The Cloud Part I: What it is, what it isn't, and how it affects the IT sector
The Cloud Part II: How it affects the customer
If we consider IT spending today, then we can break it simply down into 2 categories- CAPEX and OPEX. CAPEX is the money customers invest in their IT systems which enhances the value of the asset, and can be depreciated over time. OPEX is the money that they spend to keep their IT up and running - maintenance rather than investment.
Let's assume the typical customer spends a bit more on investment each year than it does in maintenance:
Next, let's attempt to understand how that OPEX and CAPEX is broken down. To do this in the context of what Cloud-based services might mean, I find it useful to allocate IT into 3 groups:
The Three Tier Landscape
Commodity IT: Apps and infrastructure where users and IT don't care about the origin - it's a utility function where cost is the only factor
Vanilla Enterprise IT: Business-critical apps and infrastructure where cost is not the only consideration. But the business doesn't differentiate itself on these processes - they can be vanilla processes
The Corporate USP: Business-critical apps that support the processes that make the business unique. What can this business be the best in the world at? This IT supports those processes
Impact on Corporate IT Spending
Let's go back to the graph at the start, and break down the spending:
Clearly, for companies that embrace the Cloud whole-heartedly, any candidate for Cloud-based services is going to require no CAPEX at all, and in an ideal world, they would also require less OPEX:
So what are companies going to do with the spare cash? Broadly speaking, one or all of the following:
Return the cash to shareholders: Increased dividends, share buy backs and so on
Lower prices: As competitive pressures increase as everybody else takes advantage of the Cloud, there will inevitably be pressure to reduce prices - which passes on the savings to customers
Invest in the Corporate USP: If you have spare cash to invest in the business, then you'll invest it in the USP of the business
Impact on Vendors
To borrow from Richard Holway, customers will be getting even more for even less. And for IT services vendors, there will be a shift away from vanilla, me-too services, to focus on delivering more innovation into the Corporate USP - the things that make each business special. This means increasing capability in 2 areas in particular:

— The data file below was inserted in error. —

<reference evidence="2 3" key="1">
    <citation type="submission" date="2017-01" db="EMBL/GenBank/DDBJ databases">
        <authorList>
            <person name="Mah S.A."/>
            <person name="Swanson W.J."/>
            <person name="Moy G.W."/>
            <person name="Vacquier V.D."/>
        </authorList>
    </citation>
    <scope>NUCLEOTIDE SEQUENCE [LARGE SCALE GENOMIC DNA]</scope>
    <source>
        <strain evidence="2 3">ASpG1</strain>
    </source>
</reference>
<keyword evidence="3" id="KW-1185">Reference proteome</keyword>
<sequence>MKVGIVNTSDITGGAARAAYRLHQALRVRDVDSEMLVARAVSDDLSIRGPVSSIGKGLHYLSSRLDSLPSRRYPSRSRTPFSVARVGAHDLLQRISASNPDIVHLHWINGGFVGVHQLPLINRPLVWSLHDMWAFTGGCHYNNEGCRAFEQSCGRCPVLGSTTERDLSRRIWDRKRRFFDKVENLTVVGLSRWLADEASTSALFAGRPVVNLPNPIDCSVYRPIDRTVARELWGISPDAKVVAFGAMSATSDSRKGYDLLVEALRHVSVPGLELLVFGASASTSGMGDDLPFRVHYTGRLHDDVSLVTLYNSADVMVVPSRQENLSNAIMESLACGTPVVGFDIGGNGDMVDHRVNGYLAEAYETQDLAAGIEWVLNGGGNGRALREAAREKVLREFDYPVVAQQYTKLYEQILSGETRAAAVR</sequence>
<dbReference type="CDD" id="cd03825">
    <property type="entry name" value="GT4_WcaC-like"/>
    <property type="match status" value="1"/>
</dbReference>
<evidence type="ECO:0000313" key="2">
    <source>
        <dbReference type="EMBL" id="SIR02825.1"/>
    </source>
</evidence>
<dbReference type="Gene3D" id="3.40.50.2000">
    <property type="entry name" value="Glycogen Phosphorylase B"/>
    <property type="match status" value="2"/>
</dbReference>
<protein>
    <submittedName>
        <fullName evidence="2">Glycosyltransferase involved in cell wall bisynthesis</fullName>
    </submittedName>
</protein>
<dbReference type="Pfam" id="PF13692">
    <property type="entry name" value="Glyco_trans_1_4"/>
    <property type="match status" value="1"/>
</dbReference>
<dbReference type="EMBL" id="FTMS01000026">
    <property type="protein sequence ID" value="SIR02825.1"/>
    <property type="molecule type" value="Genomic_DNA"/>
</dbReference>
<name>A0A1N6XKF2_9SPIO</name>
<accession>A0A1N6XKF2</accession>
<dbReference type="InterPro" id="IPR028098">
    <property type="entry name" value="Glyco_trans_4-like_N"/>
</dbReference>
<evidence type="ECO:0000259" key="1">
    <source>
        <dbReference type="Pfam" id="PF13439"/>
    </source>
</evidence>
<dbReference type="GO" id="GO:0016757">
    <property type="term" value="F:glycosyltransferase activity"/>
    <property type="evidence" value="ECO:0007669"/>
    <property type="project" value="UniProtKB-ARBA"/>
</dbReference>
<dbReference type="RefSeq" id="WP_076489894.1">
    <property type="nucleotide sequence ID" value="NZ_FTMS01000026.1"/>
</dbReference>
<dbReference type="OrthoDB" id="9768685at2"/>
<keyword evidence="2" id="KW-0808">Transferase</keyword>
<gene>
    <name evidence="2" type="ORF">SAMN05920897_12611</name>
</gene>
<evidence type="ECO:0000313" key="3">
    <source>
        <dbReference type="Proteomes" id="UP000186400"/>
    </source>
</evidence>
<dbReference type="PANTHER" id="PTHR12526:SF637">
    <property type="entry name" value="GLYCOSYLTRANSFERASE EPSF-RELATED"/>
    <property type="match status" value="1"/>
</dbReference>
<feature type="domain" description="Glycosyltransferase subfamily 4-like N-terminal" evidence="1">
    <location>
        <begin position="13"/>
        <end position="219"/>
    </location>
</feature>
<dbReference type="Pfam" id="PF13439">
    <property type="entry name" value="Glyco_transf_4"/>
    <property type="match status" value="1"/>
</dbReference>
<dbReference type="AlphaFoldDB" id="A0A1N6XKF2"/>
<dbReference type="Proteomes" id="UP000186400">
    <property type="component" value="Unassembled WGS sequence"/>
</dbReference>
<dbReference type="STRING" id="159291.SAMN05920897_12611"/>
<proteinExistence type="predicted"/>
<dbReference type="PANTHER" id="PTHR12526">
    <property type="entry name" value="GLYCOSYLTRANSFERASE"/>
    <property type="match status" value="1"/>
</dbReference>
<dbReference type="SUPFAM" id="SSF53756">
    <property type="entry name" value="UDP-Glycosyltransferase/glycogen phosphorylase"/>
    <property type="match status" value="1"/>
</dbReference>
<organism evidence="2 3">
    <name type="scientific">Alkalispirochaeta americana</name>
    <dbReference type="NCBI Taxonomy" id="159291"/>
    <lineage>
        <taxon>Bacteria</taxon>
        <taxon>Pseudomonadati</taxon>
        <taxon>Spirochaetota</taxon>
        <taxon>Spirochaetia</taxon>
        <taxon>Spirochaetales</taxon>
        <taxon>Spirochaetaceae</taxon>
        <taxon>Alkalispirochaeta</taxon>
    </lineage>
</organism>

Custom development: If it's not vanilla, its probably bespoke. So customers may end up spending more cash on investing in custom code, rather than leveraging the vanilla functionality in packaged applications
Customer-Centric Business Consulting: To know how to get a decent return on any investment in the Corporate USP, you have to know that company's USP inside and out. Which takes a high level of experienced business consulting. Furthermore, it will mean that companies which focus on long term engagements with customers will be at an advantage, as they will be closer - and will be seen by the customer to be closer - to knowing what makes them special
In the short to medium term, there will also be a need to help customers understand how to transition their landscape into the new world - whether, where, when and how to use the Cloud.
SAP's Cloud Ambitions
Much has been said in the IT press about SAP's 'By Design' SaaS offering, including speculation that some of the recent high-profile departures are due in no small part to the delays in releasing a competitive product.
Having recently spent time with SAP on their plans for 'By Design', it appears that although they're behind the curve, they are investing in it, and should broadly speaking hit the following high-level milestones:
2010: Release of a better-performing multi-tenant offering, with Partner Development Kit
2011: Release of Industry-specific By Design offerings
My opinion is that the next 2 to 3 years will see SAP seek to stabilize and cement their offering in the SME space. Then in 3 to 5 years time, SAP will look to ramp up heavily into the rest of the SME space, and perhaps upwards into appropriate parts of their traditional Large Enterprise heartland. For example, offering easily-deployable, highly scalable 'out-of-the-box' applications for new subsidiaries within a large Group that already runs SAP on-premise.